Harvey Updyke Jr., the man accused of applying a deadly herbicide to the famed Toomer's Corner oak trees at Auburn University last February, said he is going to get what he deserves.

The 62-year-old Updyke went on the Paul Finebaum show, a Birmingham sports radio show, on Thursday — the same program on which an anonymously caller claimed on Jan. 27 to have committed the crime — to express his remorse. It was his first public comment on the tree poisonings since he was arrested on a charge of first-degree criminal mischief. He has since admitted to making the January phone call but has denied he was the one who poisoned the historic trees.
"I have hurt the University of Alabama, I know I have," Updyke said on the program. "And that's the last thing I wanted to do. It started out as a prank, and they're talking about putting me in prison for poisoning the water table. It's nowhere near to the end." If convicted of the crime, Updyke could face up to 10 years in prison. His attorney is discussing alternatives, including mental health therapy.
On the radio show, Updyke tried to paint himself as someone who made a single bad decision: "I don't want to go to my grave saying, 'Harvey the tree poisoner.' I think in my life I've done a lot of good things, and undoubtedly that wasn't one of them."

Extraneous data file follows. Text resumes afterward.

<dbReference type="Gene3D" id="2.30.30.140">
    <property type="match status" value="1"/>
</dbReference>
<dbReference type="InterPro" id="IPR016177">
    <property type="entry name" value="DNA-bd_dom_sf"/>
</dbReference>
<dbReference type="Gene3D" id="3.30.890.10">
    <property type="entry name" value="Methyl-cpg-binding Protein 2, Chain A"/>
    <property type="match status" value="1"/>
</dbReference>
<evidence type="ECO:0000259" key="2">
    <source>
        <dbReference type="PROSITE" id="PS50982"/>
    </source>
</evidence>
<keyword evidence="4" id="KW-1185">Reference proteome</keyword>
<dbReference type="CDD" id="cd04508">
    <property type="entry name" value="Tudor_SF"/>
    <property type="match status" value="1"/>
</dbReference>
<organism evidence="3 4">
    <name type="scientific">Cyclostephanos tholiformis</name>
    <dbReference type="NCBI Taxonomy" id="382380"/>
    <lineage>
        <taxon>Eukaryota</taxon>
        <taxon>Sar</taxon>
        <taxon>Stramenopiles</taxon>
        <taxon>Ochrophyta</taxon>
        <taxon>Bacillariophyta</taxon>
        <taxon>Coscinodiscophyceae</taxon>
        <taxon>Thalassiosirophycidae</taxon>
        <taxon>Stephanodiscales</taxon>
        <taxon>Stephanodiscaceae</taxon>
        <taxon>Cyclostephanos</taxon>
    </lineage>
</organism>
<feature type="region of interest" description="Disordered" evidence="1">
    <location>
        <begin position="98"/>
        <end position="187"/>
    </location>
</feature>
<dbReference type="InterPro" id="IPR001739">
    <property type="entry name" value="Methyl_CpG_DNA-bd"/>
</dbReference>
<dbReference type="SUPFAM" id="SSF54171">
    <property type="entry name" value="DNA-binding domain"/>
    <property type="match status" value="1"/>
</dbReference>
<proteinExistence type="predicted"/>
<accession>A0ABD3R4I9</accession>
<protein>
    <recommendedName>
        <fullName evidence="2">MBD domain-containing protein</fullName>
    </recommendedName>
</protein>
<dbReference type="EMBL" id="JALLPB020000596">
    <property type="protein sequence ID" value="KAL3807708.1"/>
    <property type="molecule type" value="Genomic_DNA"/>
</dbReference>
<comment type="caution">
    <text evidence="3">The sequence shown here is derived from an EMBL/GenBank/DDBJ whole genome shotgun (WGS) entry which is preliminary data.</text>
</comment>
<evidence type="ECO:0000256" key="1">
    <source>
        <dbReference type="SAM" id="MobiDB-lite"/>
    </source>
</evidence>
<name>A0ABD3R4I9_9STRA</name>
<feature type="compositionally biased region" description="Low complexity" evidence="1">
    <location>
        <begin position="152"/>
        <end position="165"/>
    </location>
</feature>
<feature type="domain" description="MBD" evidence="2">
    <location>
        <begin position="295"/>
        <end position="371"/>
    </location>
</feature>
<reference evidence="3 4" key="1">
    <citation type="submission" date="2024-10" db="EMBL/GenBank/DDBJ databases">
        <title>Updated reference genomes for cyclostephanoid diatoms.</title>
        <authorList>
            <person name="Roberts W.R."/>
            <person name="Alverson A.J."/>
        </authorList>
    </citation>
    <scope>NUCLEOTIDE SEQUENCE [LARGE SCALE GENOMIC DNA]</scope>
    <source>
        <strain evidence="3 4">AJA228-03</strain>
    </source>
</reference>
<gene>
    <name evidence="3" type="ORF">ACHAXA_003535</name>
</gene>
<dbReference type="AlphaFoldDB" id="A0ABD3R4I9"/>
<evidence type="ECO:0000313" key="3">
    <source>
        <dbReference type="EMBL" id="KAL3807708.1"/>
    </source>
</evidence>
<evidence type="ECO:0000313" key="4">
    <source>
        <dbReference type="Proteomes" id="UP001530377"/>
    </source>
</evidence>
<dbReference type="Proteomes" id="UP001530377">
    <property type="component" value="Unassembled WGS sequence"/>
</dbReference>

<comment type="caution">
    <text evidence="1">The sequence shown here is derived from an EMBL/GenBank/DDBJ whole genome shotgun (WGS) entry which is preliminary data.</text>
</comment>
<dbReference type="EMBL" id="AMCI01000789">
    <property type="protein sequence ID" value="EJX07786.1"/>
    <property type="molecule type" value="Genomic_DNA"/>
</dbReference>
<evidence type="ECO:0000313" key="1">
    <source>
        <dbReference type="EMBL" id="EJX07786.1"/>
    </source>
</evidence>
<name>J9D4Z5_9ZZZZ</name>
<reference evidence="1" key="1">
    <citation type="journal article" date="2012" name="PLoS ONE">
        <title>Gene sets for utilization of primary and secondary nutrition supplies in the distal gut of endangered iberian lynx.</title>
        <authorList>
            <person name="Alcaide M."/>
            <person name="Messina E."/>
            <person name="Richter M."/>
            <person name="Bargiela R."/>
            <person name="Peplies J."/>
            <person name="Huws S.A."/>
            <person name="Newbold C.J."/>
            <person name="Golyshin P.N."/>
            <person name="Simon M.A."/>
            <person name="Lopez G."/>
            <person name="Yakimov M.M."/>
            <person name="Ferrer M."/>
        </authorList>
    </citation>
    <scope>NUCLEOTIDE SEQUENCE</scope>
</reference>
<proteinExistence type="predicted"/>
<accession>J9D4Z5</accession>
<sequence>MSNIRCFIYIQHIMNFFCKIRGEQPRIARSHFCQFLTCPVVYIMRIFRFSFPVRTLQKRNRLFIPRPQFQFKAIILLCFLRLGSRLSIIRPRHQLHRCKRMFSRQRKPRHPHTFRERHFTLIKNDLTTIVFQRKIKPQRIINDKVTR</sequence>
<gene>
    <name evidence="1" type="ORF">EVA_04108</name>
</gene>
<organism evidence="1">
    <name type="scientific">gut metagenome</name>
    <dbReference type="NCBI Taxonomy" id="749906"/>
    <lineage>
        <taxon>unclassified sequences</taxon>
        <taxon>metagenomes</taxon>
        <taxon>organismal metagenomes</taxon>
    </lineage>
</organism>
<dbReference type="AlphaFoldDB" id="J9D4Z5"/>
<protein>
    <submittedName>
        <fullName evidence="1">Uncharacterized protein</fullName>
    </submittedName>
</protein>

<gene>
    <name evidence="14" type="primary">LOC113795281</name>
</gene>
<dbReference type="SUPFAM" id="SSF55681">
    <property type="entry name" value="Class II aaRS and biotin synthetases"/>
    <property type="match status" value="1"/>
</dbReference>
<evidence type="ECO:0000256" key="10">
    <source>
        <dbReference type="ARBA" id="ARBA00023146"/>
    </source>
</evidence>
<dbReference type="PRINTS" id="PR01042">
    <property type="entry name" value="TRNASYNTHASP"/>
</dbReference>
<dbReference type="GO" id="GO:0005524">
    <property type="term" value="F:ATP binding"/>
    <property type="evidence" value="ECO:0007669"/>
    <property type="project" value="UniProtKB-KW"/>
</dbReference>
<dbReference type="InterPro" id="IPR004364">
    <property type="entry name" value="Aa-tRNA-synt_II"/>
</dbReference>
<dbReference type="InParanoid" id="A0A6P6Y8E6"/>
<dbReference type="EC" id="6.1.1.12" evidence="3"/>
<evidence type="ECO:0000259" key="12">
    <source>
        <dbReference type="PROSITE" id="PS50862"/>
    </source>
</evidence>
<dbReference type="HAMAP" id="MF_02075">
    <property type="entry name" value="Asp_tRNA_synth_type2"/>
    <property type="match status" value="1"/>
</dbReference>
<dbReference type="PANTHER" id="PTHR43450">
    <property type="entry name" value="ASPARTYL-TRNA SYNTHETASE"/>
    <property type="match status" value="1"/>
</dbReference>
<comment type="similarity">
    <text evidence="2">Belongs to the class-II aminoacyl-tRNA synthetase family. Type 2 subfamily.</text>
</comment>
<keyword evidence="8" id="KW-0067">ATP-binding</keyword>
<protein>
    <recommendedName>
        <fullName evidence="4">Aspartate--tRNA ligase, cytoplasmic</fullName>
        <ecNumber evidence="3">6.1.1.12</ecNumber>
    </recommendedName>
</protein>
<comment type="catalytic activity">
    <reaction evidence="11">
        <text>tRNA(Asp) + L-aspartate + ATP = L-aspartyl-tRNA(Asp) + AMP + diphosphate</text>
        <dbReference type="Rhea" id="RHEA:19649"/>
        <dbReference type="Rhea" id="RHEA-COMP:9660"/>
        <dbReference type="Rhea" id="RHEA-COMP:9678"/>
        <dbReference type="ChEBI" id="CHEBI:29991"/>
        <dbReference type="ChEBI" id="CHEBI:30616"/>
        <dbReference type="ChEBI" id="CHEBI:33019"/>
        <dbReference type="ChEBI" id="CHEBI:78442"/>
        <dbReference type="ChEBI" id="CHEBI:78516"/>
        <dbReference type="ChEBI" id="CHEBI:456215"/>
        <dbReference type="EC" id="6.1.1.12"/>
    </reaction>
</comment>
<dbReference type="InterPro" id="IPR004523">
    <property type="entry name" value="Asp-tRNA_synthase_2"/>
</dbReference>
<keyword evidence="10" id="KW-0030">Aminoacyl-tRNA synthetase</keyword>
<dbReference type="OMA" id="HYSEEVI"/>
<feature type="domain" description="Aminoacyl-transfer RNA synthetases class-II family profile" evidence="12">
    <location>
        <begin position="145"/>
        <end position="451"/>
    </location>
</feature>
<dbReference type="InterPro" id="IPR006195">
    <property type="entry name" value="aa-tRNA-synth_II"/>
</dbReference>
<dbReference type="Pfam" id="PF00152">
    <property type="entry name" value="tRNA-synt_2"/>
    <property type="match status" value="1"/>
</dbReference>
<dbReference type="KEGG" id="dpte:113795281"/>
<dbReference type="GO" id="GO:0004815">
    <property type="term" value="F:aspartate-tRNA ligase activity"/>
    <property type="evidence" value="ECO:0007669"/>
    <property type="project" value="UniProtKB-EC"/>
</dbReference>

The call to Finebaum's radio show came a day after Updyke reported he was assaulted at a gas station in Opelika not long after leaving the district courthouse where his attorney waived his right to a preliminary hearing, according to the Associated Press
Updyke said he was getting out of his car Wednesday afternoon when somebody or something "hit me in the face ... Both of my eyebrows are bruised. There's a straight line going from one to the other." He also said he has a gash between his eyes that may require stitches.
Opelika police Capt. Allan Elkins told CBS Atlanta that Updyke did not see his attackers and there were no other witnesses. The gas station does not have video surveillance cameras.
During the radio show, Updyke also apologized to his children, saying his actions have "devastated all my kids."
The trees on Auburn's campus are not likely to survive, according to the Auburn University Office of Communications. They were poisoned with a herbicide called Spike 80DF, a nonselective herbicide that kills from the roots up and is used to clear weeds and trees along fence lines.